In China, Beijing's official employment data does not include people in rural communities or a large number of the 290 million migrant workers who work in construction, manufacturing and other low paying but vital activities.
If those migrants are included, as many as 80 million people could have been out of work at the end of March, according to an article co-authored last month by Zhang Bin, an economist at the Chinese Academy of Social Sciences, a think tank run by the government.
Other experts told CNN the 80 million figure is likely much closer to reality. It's also a lot more disturbing - it would mean that nearly 10% of people in China who are supposed to be employed are actually out of work, according to economists at Société Générale.
AUSSIES URGED TO PLAY IT SAFE AS LOCKDOWNS LIFT
Australians are being warned not to become complacent after Scott Morrison outlined Australia's path out of the coronavirus crisis with a three-stage approach to reopening the nation.
Under the Prime Minister's plans, stage one includes Australians being allowed to gather in groups of 10, and retail stores and cafes/restaurants being allowed to reopen but with trading restrictions.
Stage two would include larger gatherings of up to 20 people, including galleries and cinemas, as well as the return of organised community sport.
Stage three would include gatherings of up to 100 people.
Peter Collignon, a professor of microbiology at the Australian National University, welcomed the government's three step plan but warned breakouts of COVID-19 were to be expected.
"The main thing we have to watch is as we go through step one, step two, step three is we don't get unexpected findings," he said.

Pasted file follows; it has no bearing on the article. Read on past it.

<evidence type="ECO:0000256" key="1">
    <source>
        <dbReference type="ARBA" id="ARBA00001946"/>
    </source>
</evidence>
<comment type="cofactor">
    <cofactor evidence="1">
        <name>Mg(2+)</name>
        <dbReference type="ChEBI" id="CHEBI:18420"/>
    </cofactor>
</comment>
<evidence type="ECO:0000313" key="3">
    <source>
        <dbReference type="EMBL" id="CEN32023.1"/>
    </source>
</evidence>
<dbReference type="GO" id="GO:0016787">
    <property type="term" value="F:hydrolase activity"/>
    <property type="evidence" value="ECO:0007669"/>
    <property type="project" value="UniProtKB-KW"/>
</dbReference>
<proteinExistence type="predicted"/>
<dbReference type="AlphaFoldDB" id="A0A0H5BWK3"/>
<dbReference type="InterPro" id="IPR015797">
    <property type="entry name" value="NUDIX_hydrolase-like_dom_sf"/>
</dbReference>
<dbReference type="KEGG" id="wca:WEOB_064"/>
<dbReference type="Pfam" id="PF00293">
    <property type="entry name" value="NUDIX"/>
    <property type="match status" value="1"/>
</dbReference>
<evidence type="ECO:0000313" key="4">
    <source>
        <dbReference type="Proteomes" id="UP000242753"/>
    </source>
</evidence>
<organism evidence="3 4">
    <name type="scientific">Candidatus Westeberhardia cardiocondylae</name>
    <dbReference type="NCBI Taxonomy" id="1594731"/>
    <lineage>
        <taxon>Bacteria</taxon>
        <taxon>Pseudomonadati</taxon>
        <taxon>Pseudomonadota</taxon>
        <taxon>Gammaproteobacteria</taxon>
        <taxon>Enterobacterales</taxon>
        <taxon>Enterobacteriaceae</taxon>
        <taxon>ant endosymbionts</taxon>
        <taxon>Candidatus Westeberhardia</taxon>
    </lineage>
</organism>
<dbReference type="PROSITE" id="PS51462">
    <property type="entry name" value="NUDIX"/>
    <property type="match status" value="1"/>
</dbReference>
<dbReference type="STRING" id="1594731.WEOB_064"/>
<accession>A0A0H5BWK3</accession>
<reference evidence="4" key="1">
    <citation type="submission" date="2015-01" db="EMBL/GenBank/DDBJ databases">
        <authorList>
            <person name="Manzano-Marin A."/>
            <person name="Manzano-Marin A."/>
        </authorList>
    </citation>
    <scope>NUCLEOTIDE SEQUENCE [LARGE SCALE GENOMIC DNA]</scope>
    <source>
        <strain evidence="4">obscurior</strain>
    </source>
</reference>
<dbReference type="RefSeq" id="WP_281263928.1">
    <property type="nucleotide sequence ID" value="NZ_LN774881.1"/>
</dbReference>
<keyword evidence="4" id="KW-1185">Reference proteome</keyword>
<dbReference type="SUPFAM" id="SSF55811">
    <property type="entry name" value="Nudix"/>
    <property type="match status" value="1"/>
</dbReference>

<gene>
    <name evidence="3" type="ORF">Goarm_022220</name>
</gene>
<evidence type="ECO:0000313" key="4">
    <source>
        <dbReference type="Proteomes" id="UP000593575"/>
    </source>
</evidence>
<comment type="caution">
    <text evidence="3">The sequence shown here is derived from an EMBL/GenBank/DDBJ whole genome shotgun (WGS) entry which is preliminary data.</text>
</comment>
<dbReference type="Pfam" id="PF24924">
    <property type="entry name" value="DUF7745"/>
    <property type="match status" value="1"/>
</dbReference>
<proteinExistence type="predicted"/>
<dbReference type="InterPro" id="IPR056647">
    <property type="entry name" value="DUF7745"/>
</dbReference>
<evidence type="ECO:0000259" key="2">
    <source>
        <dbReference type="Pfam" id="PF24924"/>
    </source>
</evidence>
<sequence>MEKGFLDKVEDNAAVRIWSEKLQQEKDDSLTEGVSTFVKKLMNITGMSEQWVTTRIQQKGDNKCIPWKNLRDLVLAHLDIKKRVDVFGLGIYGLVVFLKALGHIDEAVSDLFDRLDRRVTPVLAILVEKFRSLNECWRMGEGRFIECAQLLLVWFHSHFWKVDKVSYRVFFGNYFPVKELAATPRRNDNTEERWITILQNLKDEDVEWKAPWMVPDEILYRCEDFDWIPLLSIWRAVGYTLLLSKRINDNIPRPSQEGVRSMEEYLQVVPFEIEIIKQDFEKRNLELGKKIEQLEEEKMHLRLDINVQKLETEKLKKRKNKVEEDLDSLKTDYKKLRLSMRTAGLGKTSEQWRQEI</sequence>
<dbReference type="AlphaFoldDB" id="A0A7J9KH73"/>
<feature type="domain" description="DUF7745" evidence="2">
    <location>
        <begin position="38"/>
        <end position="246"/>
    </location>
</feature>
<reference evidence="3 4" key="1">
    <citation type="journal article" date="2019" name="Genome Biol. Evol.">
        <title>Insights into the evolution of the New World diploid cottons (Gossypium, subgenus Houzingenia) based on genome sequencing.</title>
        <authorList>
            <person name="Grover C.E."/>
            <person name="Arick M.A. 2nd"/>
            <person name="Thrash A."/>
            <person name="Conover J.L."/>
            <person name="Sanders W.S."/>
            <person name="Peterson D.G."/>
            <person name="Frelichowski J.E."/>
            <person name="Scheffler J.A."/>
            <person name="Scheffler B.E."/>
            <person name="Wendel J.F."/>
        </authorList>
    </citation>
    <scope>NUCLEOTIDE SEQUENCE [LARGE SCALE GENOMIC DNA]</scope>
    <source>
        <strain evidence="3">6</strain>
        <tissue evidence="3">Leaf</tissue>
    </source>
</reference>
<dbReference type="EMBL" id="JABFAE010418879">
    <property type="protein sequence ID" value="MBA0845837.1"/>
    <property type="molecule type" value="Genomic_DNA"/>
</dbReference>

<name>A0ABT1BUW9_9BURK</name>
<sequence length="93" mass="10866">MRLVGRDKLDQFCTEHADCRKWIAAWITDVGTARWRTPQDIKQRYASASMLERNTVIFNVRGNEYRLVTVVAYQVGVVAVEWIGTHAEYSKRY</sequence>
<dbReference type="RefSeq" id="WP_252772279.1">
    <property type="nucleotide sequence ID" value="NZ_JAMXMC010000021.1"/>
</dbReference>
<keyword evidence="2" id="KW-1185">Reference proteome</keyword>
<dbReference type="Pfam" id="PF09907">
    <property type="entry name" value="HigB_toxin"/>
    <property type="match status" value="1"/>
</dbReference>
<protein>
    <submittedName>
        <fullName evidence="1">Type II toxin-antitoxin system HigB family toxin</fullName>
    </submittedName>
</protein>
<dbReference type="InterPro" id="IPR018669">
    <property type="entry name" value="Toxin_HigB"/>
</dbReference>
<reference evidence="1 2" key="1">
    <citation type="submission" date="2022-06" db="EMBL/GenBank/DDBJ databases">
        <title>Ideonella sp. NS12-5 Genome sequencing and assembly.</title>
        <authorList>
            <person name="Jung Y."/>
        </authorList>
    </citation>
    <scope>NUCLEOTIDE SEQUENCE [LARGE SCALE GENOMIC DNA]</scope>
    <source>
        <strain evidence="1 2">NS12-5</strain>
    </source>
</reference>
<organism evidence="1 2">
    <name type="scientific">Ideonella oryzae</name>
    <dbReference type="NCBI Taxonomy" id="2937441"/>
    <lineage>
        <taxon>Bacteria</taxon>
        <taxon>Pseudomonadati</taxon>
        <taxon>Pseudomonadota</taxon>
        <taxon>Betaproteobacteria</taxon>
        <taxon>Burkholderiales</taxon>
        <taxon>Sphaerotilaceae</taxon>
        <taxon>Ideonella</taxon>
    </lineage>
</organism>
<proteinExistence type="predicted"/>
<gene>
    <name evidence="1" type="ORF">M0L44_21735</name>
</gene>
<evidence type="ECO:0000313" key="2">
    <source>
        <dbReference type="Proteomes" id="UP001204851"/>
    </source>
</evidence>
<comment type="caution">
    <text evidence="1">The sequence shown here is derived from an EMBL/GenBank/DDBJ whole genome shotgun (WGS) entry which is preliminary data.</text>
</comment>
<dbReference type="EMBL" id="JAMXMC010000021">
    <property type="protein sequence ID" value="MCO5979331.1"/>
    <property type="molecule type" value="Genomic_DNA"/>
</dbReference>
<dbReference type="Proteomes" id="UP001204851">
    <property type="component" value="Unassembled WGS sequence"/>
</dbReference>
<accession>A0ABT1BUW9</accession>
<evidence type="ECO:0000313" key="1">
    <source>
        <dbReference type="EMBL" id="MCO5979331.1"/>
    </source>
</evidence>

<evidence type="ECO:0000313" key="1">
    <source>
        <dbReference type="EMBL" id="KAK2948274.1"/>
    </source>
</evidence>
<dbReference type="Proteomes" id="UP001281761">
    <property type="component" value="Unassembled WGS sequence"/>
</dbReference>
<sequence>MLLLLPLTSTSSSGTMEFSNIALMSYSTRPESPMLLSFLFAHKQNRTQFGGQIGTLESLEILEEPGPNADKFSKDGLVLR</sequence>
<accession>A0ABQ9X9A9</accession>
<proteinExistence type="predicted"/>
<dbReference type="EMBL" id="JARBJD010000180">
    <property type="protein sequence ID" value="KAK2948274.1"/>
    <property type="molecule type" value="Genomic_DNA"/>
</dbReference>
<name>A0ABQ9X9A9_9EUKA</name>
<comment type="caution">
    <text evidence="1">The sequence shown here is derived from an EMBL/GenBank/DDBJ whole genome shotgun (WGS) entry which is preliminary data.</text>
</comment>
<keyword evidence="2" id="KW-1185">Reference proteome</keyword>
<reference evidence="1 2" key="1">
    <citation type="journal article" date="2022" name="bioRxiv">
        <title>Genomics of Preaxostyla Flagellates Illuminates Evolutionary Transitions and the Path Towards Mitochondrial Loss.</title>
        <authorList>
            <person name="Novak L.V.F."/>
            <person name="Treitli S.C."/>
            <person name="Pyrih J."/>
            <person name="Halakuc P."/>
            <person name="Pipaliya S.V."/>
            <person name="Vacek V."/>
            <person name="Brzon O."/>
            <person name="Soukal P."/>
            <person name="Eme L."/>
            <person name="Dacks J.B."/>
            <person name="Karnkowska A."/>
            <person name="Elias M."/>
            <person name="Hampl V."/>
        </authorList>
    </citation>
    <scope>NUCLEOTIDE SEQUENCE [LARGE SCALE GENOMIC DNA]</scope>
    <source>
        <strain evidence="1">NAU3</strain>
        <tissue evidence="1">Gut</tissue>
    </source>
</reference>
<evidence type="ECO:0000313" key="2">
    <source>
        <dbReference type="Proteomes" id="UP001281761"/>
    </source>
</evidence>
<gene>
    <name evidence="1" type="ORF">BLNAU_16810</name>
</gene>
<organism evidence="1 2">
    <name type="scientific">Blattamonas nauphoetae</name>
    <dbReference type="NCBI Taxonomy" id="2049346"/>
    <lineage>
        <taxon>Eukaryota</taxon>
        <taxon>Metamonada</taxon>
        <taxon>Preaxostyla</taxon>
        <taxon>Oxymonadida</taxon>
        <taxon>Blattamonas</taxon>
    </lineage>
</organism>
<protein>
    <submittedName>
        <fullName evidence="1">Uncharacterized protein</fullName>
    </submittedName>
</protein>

"We are going to still have clusters, we will see things like nursing home breakouts I would presume, we'll see workplaces like the abattoir for instance.
"I also think as winter comes we might actually see slightly more.
"To me it looks like a good plan that keeps to the basic principles - which I don't think we can compromise too much - but it's a way forward and I'll be watching and seeing how it goes as we move forward."
Prof Collignon said Australians needed to heed the advice of keeping 1.5m distance from others and good hand hygiene despite restrictions being eased.
"This is mainly transmitted via droplets and the big deal about droplets is they drop and that's why the 1.5m (rule) is there," he said.
"That can mean you can resume a lot of activities provided you keep to the rules with reasonable safety.
"Not absolute safety, but a reasonably low risk."
Australian Tourism Industry Council executive director Simon Westaway said it's great news for the sector.
"All the signs are pointing to green shoots of domestic travel from June," he said.
Mr Westaway said while there was a long way to go before tourism returned to normal, members had already expressed their excitement about the plan for the way out.
"What's really important about today is that there has been a level of certainty put out there," he said.
"The level of uncertainty has been a big part of the angst for our industry."
But he said the biggest challenge facing tourism operators was the ongoing closure of state borders.
He said if businesses in the sector could be given confidence about when they would reopen, that would help stimulate its recovery.
But not everyone is happy with the Australian Hotels Association arguing the road map is inconsistent and could force some hotels and pubs shut permanently.
"Hotels have been left blindsided," chief executive Stephen Ferguson said on Friday.
"They basically will not be able to re-open their businesses until stage three of the recovery process."
Mr Ferguson said the plan failed to account for venues with large floor space and most would be forced to remain closed.